Terri Schiavo’s Death Brought Schindler Family Together to Help Disabled

Bioethics   |   Steven Ertelt   |   Mar 29, 2006   |   9:00AM   |   WASHINGTON, DC

Terri Schiavo’s Death Brought Schindler Family Together to Help Disabled Email this article
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by Steven Ertelt
LifeNews.com Editor
March 29, 2006

St. Petersburg, FL (LifeNews.com) — During the final months and weeks of the intense legal battle they fought with Terri Schiavo’s former husband to save her life, the Schindler family kept saying the ordeal was bringing them closer together than ever before.

Now that a year has passed and their foundation has converted from an effort to prevent Terri’s euthanasia death to one protecting the disabled, they’re working together on a daily basis.

The Schindler family — parents Bob and Mary Schindler, brother Bobby and sister Suzanne Viatadamo — now all work for the Terri Schindler Schiavo Foundation.

Bobby gave up his job as a science and math teacher at Tampa Catholic High School and Suzanne quit her position as a stockbroker.

"Unanimously, the first thing that came out of all of our mouths, was "We can never let this happen again, what happened to Terri, the way she was starved to death,’ " Bob Schindler told the St. Petersburg Times.

The goal is to fight what he called a "euthanasia movement" where some favor killing disabled patients rather than providing them long-term care.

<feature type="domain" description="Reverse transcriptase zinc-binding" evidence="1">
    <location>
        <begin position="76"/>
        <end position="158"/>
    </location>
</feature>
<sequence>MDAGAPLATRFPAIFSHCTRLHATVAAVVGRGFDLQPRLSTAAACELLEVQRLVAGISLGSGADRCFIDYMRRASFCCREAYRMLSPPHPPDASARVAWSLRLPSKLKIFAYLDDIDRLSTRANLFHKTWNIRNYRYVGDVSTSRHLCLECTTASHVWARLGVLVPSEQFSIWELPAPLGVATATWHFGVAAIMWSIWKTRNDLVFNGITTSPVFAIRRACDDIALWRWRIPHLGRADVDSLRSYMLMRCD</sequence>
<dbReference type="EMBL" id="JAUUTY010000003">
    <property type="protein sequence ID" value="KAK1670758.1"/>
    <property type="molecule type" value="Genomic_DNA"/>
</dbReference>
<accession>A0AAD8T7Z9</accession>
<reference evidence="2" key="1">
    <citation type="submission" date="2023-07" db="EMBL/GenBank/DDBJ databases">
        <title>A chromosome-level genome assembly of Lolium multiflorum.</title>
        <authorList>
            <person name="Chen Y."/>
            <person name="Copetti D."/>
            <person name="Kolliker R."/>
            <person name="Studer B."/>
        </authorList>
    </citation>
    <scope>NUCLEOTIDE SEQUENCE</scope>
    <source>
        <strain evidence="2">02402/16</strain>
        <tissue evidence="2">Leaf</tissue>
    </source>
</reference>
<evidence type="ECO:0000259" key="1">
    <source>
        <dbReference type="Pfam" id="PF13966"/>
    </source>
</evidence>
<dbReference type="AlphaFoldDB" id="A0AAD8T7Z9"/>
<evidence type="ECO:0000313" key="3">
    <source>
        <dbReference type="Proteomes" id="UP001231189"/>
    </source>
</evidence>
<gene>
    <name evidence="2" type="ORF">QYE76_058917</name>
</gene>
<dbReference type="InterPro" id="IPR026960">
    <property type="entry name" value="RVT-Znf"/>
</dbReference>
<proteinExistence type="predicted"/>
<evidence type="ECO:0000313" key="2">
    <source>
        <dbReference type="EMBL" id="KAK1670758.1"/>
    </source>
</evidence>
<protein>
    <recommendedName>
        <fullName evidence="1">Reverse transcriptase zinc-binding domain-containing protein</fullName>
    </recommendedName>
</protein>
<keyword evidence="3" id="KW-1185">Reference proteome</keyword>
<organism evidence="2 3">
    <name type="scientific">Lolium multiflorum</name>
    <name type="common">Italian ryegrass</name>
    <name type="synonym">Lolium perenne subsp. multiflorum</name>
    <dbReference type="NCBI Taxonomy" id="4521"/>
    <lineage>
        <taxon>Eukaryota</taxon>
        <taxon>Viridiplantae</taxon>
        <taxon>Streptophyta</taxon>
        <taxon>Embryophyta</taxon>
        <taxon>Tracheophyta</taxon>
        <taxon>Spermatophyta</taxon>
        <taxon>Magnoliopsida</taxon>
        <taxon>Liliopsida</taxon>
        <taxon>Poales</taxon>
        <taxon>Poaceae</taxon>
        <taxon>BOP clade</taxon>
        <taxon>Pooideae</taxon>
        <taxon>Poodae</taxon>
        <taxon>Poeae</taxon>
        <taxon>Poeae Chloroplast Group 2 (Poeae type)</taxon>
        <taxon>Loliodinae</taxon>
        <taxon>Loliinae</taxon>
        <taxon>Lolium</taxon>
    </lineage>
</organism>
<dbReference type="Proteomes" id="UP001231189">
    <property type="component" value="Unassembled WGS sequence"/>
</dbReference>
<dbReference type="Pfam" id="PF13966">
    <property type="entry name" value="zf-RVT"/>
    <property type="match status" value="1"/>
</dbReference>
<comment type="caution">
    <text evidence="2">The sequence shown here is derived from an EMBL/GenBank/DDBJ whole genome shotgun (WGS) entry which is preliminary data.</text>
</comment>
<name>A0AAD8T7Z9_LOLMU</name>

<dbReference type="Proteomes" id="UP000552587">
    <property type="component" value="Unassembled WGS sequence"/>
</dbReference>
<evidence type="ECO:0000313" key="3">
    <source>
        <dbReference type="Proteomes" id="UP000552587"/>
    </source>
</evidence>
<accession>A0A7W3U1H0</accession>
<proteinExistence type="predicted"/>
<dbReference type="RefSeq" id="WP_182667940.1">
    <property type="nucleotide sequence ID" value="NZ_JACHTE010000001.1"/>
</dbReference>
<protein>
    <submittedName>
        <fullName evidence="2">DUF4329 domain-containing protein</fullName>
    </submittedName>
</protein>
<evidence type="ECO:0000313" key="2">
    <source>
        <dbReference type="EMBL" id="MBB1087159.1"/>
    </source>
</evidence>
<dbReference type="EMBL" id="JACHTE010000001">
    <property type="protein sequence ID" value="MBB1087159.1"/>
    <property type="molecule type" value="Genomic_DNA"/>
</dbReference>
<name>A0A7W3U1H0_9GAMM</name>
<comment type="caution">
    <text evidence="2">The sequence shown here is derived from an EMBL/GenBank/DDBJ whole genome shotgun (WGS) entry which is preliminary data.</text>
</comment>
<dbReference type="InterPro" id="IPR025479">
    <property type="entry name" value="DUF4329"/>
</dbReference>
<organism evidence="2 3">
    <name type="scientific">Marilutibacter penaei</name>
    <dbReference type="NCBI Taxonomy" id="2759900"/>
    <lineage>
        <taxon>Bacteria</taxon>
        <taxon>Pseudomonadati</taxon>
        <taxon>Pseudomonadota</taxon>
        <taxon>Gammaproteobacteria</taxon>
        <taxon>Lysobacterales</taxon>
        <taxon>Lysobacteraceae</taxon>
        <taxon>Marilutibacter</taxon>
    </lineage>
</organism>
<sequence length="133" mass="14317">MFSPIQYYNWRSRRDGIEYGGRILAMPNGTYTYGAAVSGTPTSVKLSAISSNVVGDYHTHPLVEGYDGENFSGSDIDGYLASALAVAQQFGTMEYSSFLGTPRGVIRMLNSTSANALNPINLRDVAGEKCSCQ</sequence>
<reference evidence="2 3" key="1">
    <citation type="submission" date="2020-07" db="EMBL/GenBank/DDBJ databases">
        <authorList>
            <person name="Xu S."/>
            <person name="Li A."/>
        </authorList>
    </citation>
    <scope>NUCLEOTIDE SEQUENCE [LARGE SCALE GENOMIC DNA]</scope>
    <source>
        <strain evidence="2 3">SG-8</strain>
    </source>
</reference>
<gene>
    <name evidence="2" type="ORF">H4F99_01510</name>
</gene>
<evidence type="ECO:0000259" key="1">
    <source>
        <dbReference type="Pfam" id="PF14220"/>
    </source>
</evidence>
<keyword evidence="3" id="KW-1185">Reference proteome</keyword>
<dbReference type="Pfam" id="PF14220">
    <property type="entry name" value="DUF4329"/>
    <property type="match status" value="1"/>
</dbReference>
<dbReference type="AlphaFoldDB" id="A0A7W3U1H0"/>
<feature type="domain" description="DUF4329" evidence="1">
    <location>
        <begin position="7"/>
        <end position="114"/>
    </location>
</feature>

They now work out of a small three-room office in St. Petersburg, Florida filled with photographs of Terri in pictures and drawings.

A Tampa Tribune news story reveals their office contains numerous Catholic artifacts and photos of the Schindler family’s meeting with Pope Benedict XVI just after Terri’s death. A map of the United States adorns one wall and push pins show the location of places where one or more of the family have spoken at various events.

The foundation relies on donations and will get a financial shot in the arm with proceeds from the Schindlers’ new book "A Life That Matters: The Legacy of Terri Schiavo – A Lesson for Us All," that talks about their fight to save Terri’s life.

The foundation’s goal "is to help others avoid future tragedies that reflect what Terri endured."

It has a two part mission — to educate people about guardianship laws and statutes on starvation and dehydration and to establish a network of professionals and organizations to help disabled people and their families.

Eventually the Schindler family hopes to establish a network of Terri Schindler Schiavo centers to provide care for brain injury victims and support for their families.

The Schindlers have also started a separate organizations to change laws to protect patients from being denied lifesaving medical treatment. So far, only Louisiana has adopted a new law, which prevents a spouse living with another person from denying such treatment.

"It’s going to take a little while before these laws are actually changed," Bobby Schindler told the Tribune.